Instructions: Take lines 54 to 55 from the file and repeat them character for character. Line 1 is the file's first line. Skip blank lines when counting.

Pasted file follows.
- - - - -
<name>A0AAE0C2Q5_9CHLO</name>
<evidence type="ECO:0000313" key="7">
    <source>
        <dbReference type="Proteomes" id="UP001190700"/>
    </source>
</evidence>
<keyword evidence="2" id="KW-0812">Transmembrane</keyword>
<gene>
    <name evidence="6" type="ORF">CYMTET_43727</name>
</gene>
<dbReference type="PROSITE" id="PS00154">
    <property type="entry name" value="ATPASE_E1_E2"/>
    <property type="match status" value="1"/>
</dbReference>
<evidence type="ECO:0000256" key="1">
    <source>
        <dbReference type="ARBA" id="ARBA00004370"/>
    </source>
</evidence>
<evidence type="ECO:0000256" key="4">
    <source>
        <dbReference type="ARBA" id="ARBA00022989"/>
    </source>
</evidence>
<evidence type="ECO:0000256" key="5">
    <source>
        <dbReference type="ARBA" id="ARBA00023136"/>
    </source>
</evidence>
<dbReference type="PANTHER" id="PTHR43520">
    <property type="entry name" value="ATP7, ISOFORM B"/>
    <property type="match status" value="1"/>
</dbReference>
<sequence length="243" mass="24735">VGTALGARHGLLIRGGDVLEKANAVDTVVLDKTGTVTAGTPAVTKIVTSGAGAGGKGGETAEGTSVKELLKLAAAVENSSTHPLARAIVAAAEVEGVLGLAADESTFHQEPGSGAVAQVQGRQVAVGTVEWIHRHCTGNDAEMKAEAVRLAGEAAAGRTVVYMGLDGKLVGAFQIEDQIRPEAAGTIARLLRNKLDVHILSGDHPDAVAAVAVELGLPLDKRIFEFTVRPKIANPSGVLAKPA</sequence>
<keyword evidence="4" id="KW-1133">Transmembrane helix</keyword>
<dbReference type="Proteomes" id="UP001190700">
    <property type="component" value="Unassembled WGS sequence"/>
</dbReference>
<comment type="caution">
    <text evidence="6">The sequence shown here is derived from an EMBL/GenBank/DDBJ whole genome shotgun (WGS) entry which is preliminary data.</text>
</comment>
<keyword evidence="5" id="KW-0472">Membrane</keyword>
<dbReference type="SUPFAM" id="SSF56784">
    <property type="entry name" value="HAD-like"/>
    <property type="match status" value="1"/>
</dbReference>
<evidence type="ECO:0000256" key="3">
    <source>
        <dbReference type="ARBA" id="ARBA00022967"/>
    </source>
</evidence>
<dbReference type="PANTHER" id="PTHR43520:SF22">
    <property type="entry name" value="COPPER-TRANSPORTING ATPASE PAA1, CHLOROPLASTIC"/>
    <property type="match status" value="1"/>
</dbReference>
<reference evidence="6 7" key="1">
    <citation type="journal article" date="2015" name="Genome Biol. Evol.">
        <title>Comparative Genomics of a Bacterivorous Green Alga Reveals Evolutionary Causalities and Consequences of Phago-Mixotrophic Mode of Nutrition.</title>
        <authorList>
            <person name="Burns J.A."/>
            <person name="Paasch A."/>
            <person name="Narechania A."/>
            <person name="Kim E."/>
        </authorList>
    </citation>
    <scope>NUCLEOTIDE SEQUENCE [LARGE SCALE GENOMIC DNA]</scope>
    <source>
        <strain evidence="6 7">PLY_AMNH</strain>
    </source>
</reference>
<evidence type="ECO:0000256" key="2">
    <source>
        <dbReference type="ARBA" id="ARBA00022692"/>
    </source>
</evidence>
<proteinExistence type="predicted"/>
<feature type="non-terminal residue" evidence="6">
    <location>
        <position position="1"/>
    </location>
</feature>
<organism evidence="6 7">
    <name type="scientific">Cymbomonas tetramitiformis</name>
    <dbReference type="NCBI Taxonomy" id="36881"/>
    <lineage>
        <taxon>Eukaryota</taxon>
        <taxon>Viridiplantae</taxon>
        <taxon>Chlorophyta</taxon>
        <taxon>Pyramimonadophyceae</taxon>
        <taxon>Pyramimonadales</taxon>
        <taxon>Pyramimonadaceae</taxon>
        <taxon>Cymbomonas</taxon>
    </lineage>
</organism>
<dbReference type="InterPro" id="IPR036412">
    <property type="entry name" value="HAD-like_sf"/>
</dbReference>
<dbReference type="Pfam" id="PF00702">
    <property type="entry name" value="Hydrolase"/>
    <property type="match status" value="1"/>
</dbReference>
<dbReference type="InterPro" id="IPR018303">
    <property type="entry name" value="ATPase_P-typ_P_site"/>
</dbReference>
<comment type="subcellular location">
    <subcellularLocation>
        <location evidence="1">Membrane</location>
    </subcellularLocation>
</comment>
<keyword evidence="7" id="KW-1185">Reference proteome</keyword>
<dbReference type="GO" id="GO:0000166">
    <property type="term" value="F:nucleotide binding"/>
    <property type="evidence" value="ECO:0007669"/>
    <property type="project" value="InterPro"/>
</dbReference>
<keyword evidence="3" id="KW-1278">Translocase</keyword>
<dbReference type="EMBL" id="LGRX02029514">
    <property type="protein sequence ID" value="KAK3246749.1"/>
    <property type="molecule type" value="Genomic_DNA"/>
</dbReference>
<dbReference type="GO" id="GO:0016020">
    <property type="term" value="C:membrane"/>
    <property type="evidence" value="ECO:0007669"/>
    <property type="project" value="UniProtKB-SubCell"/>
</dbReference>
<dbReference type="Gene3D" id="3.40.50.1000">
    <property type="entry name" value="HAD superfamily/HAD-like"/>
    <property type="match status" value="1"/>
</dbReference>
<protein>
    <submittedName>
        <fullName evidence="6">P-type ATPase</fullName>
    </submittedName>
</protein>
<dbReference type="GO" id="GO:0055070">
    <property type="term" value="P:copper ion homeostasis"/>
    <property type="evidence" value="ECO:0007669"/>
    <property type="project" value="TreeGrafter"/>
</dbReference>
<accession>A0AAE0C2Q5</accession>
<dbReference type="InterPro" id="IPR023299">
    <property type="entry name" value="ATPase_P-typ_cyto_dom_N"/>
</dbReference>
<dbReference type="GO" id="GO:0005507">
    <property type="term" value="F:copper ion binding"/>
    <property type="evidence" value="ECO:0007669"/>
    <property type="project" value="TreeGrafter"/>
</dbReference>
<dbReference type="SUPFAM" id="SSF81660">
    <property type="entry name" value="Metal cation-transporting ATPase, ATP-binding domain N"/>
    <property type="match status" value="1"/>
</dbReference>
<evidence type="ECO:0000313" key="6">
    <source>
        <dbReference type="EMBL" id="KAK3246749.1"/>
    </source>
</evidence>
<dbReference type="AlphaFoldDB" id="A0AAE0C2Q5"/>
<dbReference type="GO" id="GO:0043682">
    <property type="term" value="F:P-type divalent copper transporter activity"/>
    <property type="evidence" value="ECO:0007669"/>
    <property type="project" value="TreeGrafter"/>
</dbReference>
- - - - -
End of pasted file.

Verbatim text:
    <property type="match status" value="1"/>
</dbReference>